Courtesy of Zachary Lesch-Huie
Moss Rock boulder clean up
Volunteers wash away graffiti at Moss Rock.
Graffiti had increased and walkways were washing away at Moss Rock Preserve, but it turns out it was nothing a little hard work and Elephant Snot couldn’t fix.
Friends of Moss Rock Preserve and other volunteers spent their Saturdays in June assisting Chip Powell and Lindsey Anderson of Access Fund to remove graffiti, reinforce a trail network and combat erosion at the Moss Rock Boulder Fields. Two more volunteer days remain: Saturday July 2 and July 9 beginning at 9 a.m.
Access Fund, a Boulder, Colorado-based climbing organization, announced in May that it was partnering with the Southeastern Climbers Coalition to use a grant from the Community Foundation of Greater Birmingham to begin a three-year stewardship initiative. That initiative, meant to improve climbing areas in the region, is called the Greater Birmingham Climbing Resource Improvement Project.
“Moss Rock Preserve is a really historic boulder area in the Deep South, and this seemed like a great opportunity to partner with an area we have some history with,” said Ty Tyler, Access Fund’s national stewardship director.
While the boulder fields are only four of 349 acres at Moss Rock, they receive 99 percent of the preserves’ use, according Collin Conner, Hoover city forester. Since the city took over the preserve in the early 2000s, the once “hidden jewel” grew in popularity over time, leading to deterioration and graffiti being spread across the boulders.
On June 4, the Powell and Anderson, who are the Access Fund-Jeep Conservation Team No. 2, hosted their first Adopt a Crag volunteer day at Moss Park. A group of 16 volunteers combined to remove 110 square feet of graffiti using a biodegradable chemical called Elephant Snot and restored 120 linear feet of social trail. The volunteer days since have cleaned up hundreds more square feet of rock.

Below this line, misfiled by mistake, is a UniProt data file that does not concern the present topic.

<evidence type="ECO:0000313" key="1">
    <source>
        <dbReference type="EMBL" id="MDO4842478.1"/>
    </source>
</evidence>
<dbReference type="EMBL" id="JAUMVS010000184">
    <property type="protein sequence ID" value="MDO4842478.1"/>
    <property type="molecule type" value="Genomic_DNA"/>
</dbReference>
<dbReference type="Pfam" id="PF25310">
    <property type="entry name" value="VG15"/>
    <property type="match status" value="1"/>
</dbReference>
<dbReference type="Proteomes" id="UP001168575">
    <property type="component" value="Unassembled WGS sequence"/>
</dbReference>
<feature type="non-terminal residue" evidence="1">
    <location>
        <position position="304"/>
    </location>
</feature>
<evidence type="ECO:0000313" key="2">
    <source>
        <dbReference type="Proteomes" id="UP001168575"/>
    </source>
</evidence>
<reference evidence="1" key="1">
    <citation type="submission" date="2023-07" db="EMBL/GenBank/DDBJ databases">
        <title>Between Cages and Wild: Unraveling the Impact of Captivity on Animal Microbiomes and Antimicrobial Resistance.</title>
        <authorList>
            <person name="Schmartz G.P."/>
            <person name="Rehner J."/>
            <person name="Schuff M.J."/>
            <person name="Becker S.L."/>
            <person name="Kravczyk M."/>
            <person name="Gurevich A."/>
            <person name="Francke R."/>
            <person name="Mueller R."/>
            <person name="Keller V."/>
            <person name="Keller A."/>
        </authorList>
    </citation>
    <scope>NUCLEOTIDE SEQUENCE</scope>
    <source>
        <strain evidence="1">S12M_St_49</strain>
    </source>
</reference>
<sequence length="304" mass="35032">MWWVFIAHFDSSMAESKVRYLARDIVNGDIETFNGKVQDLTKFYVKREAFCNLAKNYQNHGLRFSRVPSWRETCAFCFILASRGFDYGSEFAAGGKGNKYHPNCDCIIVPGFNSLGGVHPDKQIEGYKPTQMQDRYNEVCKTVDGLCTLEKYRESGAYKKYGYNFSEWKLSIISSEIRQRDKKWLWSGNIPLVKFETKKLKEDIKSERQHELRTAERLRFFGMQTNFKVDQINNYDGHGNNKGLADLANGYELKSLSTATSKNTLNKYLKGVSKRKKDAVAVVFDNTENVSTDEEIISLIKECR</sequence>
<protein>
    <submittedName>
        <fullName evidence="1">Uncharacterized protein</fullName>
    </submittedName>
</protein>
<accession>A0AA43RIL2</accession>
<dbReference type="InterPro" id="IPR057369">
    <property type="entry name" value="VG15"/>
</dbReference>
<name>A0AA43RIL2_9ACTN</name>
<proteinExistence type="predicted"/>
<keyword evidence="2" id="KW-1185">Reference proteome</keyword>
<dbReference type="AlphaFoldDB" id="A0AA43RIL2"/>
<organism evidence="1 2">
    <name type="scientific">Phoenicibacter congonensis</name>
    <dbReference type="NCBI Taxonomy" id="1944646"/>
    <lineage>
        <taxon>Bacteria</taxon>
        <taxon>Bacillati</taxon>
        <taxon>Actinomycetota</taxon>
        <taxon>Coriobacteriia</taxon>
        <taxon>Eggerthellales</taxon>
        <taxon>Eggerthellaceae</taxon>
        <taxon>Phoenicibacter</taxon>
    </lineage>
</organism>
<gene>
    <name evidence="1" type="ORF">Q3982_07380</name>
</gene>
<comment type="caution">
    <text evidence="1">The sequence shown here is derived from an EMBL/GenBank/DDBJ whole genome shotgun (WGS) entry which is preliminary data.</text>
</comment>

Conner recognized graffiti removal was the largest focus needed to begin the project to restore a family-friendly environment and provided a pressure washer and other assistance from the city.
Aside from graffiti cleanup, the conservation team moved rocks and used other natural materials to define trails and improve erosion control infrastructure and storm water quality.
“You’d be amazed the amount of work the two of them can turn out. They’re doing it by hand – breaking rock, rolling it downhill by hand and setting it in place by hand,” Conner said. “It feels better when it looks as it should and kind of how it is created. It gives it a better overall experience.”
The three-year project will complete its first phase July 16 as Powell and Anderson will move on to Washington for a short stay before taking on a 12-week project in Salt Lake City. Another conservation team will return to the Birmingham area October 26-29 to hopefully begin a project at the Trussville Sports Complex. The team is scheduled to return to Alabama in March 2017 for a 10-week stay, working in Trussville, Palisades Park in Blount County and a four-week stint at Moss Rock. The project will conclude in early 2018 with another 10-week stretch at Palisades, and then will move on to Steele, Alabama before returning to finalize work at Moss Rock.
“The Greater Birmingham region really has some great climbing opportunities,” Tyler said. “We want to highlight those opportunities and encourage people to get outside, get involved and learn a little more about rock climbing. We see this as an opportunity to expand some use and encourage people to visit the area.”
Those interested in participating in one of the July volunteer days with Access Fund can email firstname.lastname@example.org for more information and confirmation.
Conner says the project has already re-inspired the climbing community to volunteer and hopes the city will maintain the work done this summer. Volunteers interested in helping during the year can email Ken Wills of the Friends of Moss Rock at email@example.com or call 205-515-9412.